complete verse (Luke 8:24)

Following are a number of back-translations of Luke 8:24:

  • Noongar: “The disciples went to Jesus and woke him. ‘Lord! Lord! We will die!’ Jesus awoke and spoke to the storm and waves. They stopped and everything became peaceful.” (Source: Warda-Kwabba Luke-Ang)
  • Uma: “His disciples went to Yesus [and] woke him up, they said: ‘Teacher! Teacher! We are dying!’ Yesus got up and forbade the wind and frightening waves. The wind stopped, and the lake was again still. All was quiet.” (Source: Uma Back Translation)
  • Yakan: “They went and woke up Isa, they said, ‘O, Sir, we (incl.) here will die.’ Then Isa got up and he stopped the wind and the strong waves. Immediately the wind stopped and the lake was calm.” (Source: Yakan Back Translation)
  • Western Bukidnon Manobo: “And they came to Jesus and woke him and they said, ‘Chief, we’re about to be destroyed!’ And Jesus woke up then, and got up, and he told the wind and the big waves that they should be quiet. And then the lake became very peaceful.” (Source: Western Bukidnon Manobo Back Translation)
  • Kankanaey: “So they then woke Jesus saying, ‘Ay Lord, Lord! Here we are drowning!’ Then Jesus got-up and commanded the wind and strong waves, and they completely (lit. correctly) became-quiet.” (Source: Kankanaey Back Translation)
  • Tagbanwa: “The disciples woke Jesus. ‘Master! Master!’ they said, ‘we’re going to sink!’ Without anything further, Jesus got up and spoke-sternly to the wind and the roughness. Well suddenly/unexpectedly the wind died down and it became very calm.” (Source: Tagbanwa Back Translation)

Translation commentary on Luke 8:24

Exegesis:

proselthontes de diēgeiran auton ‘after going (to Jesus) they woke him up.’ For proserchomai cf. on 7.14.

diegeirō ‘to wake up (from sleep).’

epistata epistata ‘master, master.’ The repetition makes the vocative more emphatic. For epistatēs cf. on 5.5.

apollumetha ‘we are perishing,’ without indicating the way in which this happens.

epetimēsen tō anemō kai tō kludōni tou hudatos ‘he checked the wind and the rough water,’ cf. on 4.35.

kludōn with hudatos ‘rough water.’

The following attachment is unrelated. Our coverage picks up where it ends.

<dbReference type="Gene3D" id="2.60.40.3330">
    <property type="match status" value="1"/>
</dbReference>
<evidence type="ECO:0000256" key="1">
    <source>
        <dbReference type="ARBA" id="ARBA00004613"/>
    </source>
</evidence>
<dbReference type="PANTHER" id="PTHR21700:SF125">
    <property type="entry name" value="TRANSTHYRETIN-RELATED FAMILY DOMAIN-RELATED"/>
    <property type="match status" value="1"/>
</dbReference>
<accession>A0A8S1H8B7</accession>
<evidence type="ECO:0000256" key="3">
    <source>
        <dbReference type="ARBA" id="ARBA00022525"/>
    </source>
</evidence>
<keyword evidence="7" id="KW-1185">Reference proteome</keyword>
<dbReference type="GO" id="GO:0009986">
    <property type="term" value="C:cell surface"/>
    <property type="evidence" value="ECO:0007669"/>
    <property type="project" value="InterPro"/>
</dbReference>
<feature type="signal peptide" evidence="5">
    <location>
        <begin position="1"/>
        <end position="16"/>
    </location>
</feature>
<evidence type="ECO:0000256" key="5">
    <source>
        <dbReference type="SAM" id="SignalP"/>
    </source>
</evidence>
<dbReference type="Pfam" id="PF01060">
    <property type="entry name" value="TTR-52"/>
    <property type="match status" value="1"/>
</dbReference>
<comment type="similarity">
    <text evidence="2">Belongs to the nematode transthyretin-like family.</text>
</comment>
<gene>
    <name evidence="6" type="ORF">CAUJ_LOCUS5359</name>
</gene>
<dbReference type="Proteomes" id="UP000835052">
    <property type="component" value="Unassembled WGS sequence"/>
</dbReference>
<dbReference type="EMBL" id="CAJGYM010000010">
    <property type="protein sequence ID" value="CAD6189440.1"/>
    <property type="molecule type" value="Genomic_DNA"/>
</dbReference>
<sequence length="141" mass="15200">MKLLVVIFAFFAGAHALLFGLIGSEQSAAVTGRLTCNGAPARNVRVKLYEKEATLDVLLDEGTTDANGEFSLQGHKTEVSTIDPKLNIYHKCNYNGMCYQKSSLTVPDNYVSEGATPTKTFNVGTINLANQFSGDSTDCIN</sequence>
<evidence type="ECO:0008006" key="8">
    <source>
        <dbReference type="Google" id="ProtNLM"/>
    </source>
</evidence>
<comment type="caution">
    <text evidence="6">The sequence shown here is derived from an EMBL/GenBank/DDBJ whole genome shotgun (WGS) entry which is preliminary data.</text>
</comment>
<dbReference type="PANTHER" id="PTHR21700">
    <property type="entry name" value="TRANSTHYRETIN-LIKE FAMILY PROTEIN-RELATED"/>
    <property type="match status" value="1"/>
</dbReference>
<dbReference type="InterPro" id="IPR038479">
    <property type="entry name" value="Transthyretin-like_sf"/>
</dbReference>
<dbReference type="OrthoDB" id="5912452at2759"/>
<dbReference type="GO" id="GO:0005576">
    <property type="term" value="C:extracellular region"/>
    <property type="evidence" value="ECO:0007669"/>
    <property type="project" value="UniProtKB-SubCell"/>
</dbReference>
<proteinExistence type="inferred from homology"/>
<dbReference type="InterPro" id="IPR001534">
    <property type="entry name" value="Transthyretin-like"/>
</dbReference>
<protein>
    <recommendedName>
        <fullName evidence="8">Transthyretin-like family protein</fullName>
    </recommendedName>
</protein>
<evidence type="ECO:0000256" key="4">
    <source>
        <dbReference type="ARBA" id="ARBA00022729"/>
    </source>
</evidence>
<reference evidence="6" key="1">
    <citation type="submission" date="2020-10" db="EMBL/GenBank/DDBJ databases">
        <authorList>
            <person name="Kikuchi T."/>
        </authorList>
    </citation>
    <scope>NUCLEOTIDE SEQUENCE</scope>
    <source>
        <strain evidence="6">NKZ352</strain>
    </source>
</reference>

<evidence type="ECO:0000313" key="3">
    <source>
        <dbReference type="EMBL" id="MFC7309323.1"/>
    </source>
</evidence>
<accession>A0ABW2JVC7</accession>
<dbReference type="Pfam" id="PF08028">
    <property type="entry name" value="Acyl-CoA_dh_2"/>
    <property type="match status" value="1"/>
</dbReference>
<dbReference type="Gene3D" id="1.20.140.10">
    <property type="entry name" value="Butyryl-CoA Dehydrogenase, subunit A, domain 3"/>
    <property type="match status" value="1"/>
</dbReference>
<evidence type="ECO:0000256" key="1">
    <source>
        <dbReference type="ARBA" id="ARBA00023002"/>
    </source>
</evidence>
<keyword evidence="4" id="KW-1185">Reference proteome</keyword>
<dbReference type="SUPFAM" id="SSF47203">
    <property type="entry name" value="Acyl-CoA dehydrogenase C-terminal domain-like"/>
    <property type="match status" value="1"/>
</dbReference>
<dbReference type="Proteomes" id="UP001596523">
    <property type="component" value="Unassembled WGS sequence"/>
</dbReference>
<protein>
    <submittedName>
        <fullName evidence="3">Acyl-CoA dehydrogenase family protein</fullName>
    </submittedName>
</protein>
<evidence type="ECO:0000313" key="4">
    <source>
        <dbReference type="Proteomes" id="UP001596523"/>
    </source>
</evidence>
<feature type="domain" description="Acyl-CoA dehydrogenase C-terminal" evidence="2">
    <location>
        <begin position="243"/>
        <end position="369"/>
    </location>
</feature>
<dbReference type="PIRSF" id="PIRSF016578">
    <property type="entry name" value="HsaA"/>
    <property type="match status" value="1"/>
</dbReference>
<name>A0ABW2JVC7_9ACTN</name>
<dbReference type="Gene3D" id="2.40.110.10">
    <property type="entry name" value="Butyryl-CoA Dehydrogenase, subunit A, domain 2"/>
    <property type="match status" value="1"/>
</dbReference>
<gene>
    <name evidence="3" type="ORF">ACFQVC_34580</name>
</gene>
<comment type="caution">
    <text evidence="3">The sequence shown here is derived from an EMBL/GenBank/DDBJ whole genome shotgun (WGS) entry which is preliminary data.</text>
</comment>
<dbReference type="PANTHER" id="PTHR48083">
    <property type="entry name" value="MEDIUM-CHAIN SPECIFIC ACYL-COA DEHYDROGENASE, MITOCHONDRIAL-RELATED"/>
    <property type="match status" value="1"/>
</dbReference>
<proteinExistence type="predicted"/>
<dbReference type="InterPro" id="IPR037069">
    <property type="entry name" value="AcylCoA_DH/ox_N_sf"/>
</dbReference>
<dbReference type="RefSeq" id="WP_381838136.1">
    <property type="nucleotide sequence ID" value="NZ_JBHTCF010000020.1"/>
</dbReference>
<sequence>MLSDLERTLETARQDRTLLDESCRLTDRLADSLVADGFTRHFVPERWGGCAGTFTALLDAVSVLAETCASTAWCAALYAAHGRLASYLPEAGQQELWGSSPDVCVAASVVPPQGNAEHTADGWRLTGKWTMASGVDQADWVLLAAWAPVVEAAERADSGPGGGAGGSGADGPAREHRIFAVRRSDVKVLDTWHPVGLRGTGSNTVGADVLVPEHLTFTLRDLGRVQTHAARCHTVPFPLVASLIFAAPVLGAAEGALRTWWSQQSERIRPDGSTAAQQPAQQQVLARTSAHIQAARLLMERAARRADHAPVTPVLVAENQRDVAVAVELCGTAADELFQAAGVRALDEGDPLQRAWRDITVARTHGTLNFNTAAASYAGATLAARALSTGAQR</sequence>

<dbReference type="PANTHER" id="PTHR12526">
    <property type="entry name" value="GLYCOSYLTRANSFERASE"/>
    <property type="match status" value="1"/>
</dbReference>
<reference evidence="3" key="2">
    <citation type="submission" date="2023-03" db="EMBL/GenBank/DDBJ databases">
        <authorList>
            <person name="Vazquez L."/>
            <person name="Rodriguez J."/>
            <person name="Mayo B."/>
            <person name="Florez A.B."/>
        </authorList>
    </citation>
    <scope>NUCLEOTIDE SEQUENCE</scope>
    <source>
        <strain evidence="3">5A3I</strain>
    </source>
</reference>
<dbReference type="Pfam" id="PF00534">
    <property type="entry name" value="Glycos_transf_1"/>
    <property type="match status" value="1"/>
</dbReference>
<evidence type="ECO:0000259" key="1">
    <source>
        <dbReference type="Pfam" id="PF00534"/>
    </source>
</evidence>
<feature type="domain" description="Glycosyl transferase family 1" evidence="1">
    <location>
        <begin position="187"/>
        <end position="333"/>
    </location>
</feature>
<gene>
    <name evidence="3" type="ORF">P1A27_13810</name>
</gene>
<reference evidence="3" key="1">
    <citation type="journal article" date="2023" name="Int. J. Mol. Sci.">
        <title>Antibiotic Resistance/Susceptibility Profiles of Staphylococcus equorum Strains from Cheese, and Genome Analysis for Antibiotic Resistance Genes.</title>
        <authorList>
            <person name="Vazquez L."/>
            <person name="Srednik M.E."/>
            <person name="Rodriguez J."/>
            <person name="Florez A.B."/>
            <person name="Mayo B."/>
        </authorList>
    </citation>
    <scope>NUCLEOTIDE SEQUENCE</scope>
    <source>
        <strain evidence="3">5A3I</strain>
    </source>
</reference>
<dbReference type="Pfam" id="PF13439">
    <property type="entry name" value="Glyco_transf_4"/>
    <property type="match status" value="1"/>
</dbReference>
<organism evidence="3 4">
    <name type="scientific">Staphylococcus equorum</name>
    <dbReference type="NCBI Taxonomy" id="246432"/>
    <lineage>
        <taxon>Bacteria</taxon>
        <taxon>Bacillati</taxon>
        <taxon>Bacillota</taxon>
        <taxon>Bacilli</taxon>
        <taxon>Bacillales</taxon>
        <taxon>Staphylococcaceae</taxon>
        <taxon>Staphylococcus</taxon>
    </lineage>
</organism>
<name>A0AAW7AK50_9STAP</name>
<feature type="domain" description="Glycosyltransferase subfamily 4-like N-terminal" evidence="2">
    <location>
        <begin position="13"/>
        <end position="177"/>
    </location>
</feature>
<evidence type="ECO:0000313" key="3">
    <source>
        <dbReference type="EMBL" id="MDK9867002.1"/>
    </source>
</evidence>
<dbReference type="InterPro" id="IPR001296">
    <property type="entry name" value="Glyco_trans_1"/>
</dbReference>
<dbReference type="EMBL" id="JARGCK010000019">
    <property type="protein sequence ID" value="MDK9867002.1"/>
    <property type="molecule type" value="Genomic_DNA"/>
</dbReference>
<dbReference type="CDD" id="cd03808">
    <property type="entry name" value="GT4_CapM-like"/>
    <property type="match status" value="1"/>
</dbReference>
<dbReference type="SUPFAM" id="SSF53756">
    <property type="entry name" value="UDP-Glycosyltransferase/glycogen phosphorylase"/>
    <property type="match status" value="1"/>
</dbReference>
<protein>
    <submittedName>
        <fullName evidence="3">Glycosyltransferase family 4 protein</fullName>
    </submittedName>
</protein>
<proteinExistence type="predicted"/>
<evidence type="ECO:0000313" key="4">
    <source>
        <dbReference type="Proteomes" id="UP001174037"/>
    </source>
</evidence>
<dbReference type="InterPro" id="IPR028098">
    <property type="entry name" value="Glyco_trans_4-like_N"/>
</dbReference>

kai epausanto ‘and they ceased,’ a general term.

egeneto galēnē ‘there was a calm.’

galēnē ‘calm,’ always of the sea.

Translation:

They went. Several versions indicate the goal, cf. ‘having come to him’ (Marathi), ‘the disciples approached Jesus’ (Balinese).

We are perishing. The translator should seek the idiomatic expression that people would commonly use in such a situation; in most cases this seems to require the inclusive pronoun. In honorific languages, however, linguistic etiquette may not allow that one includes one’s betters in one’s own situation; hence the exclusive pronoun, e.g. in Javanese, Sundanese. Sometimes the choice can be avoided, e.g. where an impersonal idiom is available, cf. ‘brought-to-destruction now’ (Balinese), ‘having-sunk’ (Marathi, using a past tense form without explicit pronoun and with a non-distinctive first person plural ending), or, ‘the boat is being wrecked.’ In this context a rendering that specifies the way in which they are perishing is also acceptable, cf. ‘we will drown’ (Tae,’ Sundanese).

Rebuked, or in this context, ‘caused to cease, or, to be calm.’

The raging waves may have to be expressed variously, e.g. ‘the high waves,’ ‘the stormy/seething water,’ ‘the water that-was-in-waves,’ ‘the rolling of the waves.’

And is consecutive here; hence, ‘so that’ (Balinese, Batak Toba).

They ceased, and there was a calm. Subject of the first clause are the winds, the second clause refers to the water; hence one may have to say something like, ‘the winds/storm ceased (or, ceased to blow, blew no more), and the water (or, waves/lake) became calm (or, still/smooth).’

Quoted with permission from Reiling, J. and Swellengrebel, J.L. A Handbook on the Gospel of Luke. (UBS Handbook Series). New York: UBS, 1971. For this and other handbooks for translators see here . Make sure to also consult the Handbook on the Gospel of Mark for parallel or similar verses.